In the spring this year, as a result of high inflation and monetary policy response, a new threat emerged to the global economy: turbulence in the banking sector. Before these events, just 12% of business leaders considered interest rates or access to funding a significant threat. However, the upheaval at Silicon Valley Bank, First Republic and Credit Suisse shows how quickly shockwaves can travel through the market. However, firms that plan ahead will be best placed to manage change when it comes. Likewise, the situation of financial institutions varies from organisation to organisation, and individual banks have responded differently to recent turbulence. 

Dwayne Price, financial services advisory partner at Grant Thornton Ireland, comments, “While there has been some recent turbulence in certain sub-sectors of the banking market, for example regional banks in the U.S., swift public sector inventions have largely contained these issues. Other idiosyncratic bank issues have also been contained with resolution and rescue through sale to larger competitors—as in the cases of SVB and Credit Suisse. While there is definitely a heightened focus on the banking sector globally, at this stage it seems that the changed interest rate environment has had an impact in isolated sub-sectors. The reforms to banking supervision following the Global Financial Crisis have certainly resulted in less leveraged, more liquid and better capitalised banks, but those institutions with better risk management and business models are surely best placed to weather any future storms.”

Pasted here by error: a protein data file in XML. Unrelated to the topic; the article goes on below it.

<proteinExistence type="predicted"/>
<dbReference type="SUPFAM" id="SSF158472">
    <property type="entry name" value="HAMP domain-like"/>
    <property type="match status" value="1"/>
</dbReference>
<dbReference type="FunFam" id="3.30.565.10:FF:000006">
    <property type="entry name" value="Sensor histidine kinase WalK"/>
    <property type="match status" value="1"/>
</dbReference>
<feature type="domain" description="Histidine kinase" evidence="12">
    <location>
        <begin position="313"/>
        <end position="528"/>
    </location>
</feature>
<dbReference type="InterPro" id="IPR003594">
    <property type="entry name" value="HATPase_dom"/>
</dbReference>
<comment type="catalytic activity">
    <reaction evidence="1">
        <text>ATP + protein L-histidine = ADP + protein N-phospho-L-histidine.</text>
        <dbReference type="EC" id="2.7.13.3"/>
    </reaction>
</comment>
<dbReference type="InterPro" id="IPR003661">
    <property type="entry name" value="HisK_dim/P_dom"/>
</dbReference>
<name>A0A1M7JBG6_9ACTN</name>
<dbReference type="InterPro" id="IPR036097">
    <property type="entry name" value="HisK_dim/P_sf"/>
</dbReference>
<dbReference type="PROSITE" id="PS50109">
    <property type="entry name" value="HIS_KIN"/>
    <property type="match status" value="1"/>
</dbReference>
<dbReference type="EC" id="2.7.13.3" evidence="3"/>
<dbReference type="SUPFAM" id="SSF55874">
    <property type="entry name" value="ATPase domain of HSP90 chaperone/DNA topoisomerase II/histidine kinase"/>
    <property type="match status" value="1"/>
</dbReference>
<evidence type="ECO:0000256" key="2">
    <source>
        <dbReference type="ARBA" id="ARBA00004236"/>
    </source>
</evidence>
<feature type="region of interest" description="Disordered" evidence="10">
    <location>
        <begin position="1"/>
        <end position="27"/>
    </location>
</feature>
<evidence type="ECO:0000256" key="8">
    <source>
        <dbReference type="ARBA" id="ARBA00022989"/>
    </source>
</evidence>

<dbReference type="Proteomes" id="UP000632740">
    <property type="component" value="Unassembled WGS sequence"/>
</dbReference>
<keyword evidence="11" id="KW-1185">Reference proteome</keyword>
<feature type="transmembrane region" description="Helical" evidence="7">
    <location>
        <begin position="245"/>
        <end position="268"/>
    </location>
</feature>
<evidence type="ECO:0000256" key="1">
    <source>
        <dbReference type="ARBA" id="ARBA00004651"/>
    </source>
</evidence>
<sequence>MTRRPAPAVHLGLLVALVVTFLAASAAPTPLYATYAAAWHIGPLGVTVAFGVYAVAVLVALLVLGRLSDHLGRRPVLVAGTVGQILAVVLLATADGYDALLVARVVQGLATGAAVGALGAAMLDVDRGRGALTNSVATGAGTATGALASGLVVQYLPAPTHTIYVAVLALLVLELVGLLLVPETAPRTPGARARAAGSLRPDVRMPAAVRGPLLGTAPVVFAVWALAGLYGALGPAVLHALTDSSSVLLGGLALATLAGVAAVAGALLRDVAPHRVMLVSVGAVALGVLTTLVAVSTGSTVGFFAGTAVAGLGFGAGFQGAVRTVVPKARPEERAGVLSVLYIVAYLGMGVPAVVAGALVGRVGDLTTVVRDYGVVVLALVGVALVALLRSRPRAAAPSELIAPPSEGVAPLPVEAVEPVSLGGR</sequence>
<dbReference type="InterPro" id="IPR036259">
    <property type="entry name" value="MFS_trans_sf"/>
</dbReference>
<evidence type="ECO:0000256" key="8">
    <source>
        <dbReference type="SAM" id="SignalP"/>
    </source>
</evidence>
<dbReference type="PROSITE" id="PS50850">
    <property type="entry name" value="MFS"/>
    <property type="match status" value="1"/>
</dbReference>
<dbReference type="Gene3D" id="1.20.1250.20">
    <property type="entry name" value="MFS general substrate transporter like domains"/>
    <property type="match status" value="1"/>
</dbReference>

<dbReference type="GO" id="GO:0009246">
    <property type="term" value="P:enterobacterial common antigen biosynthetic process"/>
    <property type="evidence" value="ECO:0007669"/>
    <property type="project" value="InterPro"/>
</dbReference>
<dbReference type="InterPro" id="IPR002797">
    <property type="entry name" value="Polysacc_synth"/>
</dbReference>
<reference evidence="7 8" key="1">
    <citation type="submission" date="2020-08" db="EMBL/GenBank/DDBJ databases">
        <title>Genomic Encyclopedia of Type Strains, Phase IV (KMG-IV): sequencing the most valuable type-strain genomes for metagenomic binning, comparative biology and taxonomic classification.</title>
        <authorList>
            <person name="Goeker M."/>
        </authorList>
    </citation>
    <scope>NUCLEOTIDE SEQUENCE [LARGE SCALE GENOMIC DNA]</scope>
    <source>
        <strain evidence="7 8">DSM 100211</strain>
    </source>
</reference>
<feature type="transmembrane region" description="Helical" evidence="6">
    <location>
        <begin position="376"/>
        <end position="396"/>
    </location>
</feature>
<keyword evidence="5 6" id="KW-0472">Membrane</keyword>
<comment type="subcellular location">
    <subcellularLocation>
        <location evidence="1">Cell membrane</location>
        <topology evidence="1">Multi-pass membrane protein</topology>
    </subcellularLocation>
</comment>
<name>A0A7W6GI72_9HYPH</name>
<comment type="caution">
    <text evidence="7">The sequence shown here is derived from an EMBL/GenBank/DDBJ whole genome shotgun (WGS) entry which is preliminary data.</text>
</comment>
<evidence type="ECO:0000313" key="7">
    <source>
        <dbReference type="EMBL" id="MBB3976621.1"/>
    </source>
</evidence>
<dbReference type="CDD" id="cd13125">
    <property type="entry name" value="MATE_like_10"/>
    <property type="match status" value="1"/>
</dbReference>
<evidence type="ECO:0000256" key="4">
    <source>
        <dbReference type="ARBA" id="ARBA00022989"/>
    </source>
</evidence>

When it comes to the Irish banking sector, Price notes that the banks “have fared well in the recent turbulence, given their significant growth of capital, liquidity and resources. From an earnings perspective, they are also well placed to benefit from a more favourable interest rate environment. As such, all banking institutions should continue to invest in their people, technology, underwriting, and investment and business model capabilities to unlock their competitive advantages.”

In a period of economic uncertainty with long-term threats and short-term shocks causing turbulence, mid-market firms are potentially vulnerable, but with the right strategy and the right team in place, they can also be well positioned to adapt.